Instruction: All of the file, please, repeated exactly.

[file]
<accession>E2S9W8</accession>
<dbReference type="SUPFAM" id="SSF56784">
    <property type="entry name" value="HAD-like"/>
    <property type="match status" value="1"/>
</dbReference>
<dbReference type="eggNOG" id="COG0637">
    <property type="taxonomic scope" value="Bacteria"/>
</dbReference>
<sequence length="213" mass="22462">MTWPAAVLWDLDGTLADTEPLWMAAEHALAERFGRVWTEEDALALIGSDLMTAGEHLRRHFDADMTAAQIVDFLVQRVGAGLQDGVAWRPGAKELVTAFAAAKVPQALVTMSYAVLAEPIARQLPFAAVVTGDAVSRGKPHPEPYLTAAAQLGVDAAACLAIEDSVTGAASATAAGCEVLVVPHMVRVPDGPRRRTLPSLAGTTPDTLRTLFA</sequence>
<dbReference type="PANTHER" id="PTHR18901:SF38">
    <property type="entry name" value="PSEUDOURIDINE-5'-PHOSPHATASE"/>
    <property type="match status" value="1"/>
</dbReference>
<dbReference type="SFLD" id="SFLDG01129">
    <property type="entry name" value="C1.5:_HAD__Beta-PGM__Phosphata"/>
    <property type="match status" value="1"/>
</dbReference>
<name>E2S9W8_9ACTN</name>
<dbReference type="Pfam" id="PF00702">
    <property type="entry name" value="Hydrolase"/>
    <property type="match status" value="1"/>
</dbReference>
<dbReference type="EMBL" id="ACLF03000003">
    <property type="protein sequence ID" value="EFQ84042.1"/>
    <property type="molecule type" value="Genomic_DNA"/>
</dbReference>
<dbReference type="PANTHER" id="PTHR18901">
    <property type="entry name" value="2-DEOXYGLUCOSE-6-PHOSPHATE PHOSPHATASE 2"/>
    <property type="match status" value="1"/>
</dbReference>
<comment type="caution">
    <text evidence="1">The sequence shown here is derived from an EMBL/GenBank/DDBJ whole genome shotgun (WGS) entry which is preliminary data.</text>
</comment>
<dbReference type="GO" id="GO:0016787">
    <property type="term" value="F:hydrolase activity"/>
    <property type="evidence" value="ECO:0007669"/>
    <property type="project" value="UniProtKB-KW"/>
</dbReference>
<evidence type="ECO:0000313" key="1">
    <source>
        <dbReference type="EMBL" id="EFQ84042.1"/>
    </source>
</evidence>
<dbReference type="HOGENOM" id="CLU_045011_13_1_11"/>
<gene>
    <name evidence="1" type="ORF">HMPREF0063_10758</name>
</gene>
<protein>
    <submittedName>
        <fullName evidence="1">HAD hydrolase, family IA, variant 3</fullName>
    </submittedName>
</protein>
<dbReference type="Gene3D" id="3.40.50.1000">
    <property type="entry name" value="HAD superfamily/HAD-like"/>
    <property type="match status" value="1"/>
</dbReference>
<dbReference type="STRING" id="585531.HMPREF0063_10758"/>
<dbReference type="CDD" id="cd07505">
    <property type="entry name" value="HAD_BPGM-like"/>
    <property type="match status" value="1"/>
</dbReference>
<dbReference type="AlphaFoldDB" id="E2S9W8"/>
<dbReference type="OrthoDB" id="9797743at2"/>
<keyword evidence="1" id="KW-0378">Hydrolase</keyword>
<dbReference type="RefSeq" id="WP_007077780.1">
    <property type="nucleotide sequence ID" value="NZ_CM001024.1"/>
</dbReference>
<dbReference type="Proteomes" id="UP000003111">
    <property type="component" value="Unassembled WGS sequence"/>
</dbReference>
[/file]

<accession>E2S9W8</accession>
<dbReference type="SUPFAM" id="SSF56784">
    <property type="entry name" value="HAD-like"/>
    <property type="match status" value="1"/>
</dbReference>
<dbReference type="eggNOG" id="COG0637">
    <property type="taxonomic scope" value="Bacteria"/>
</dbReference>
<sequence length="213" mass="22462">MTWPAAVLWDLDGTLADTEPLWMAAEHALAERFGRVWTEEDALALIGSDLMTAGEHLRRHFDADMTAAQIVDFLVQRVGAGLQDGVAWRPGAKELVTAFAAAKVPQALVTMSYAVLAEPIARQLPFAAVVTGDAVSRGKPHPEPYLTAAAQLGVDAAACLAIEDSVTGAASATAAGCEVLVVPHMVRVPDGPRRRTLPSLAGTTPDTLRTLFA</sequence>
<dbReference type="PANTHER" id="PTHR18901:SF38">
    <property type="entry name" value="PSEUDOURIDINE-5'-PHOSPHATASE"/>
    <property type="match status" value="1"/>
</dbReference>
<dbReference type="SFLD" id="SFLDG01129">
    <property type="entry name" value="C1.5:_HAD__Beta-PGM__Phosphata"/>
    <property type="match status" value="1"/>
</dbReference>
<name>E2S9W8_9ACTN</name>
<dbReference type="Pfam" id="PF00702">
    <property type="entry name" value="Hydrolase"/>
    <property type="match status" value="1"/>
</dbReference>
<dbReference type="EMBL" id="ACLF03000003">
    <property type="protein sequence ID" value="EFQ84042.1"/>
    <property type="molecule type" value="Genomic_DNA"/>
</dbReference>
<dbReference type="PANTHER" id="PTHR18901">
    <property type="entry name" value="2-DEOXYGLUCOSE-6-PHOSPHATE PHOSPHATASE 2"/>
    <property type="match status" value="1"/>
</dbReference>
<comment type="caution">
    <text evidence="1">The sequence shown here is derived from an EMBL/GenBank/DDBJ whole genome shotgun (WGS) entry which is preliminary data.</text>
</comment>
<dbReference type="GO" id="GO:0016787">
    <property type="term" value="F:hydrolase activity"/>
    <property type="evidence" value="ECO:0007669"/>
    <property type="project" value="UniProtKB-KW"/>
</dbReference>
<evidence type="ECO:0000313" key="1">
    <source>
        <dbReference type="EMBL" id="EFQ84042.1"/>
    </source>
</evidence>
<dbReference type="HOGENOM" id="CLU_045011_13_1_11"/>
<gene>
    <name evidence="1" type="ORF">HMPREF0063_10758</name>
</gene>
<protein>
    <submittedName>
        <fullName evidence="1">HAD hydrolase, family IA, variant 3</fullName>
    </submittedName>
</protein>
<dbReference type="Gene3D" id="3.40.50.1000">
    <property type="entry name" value="HAD superfamily/HAD-like"/>
    <property type="match status" value="1"/>
</dbReference>
<dbReference type="STRING" id="585531.HMPREF0063_10758"/>
<dbReference type="CDD" id="cd07505">
    <property type="entry name" value="HAD_BPGM-like"/>
    <property type="match status" value="1"/>
</dbReference>
<dbReference type="AlphaFoldDB" id="E2S9W8"/>
<dbReference type="OrthoDB" id="9797743at2"/>
<keyword evidence="1" id="KW-0378">Hydrolase</keyword>
<dbReference type="RefSeq" id="WP_007077780.1">
    <property type="nucleotide sequence ID" value="NZ_CM001024.1"/>
</dbReference>
<dbReference type="Proteomes" id="UP000003111">
    <property type="component" value="Unassembled WGS sequence"/>
</dbReference>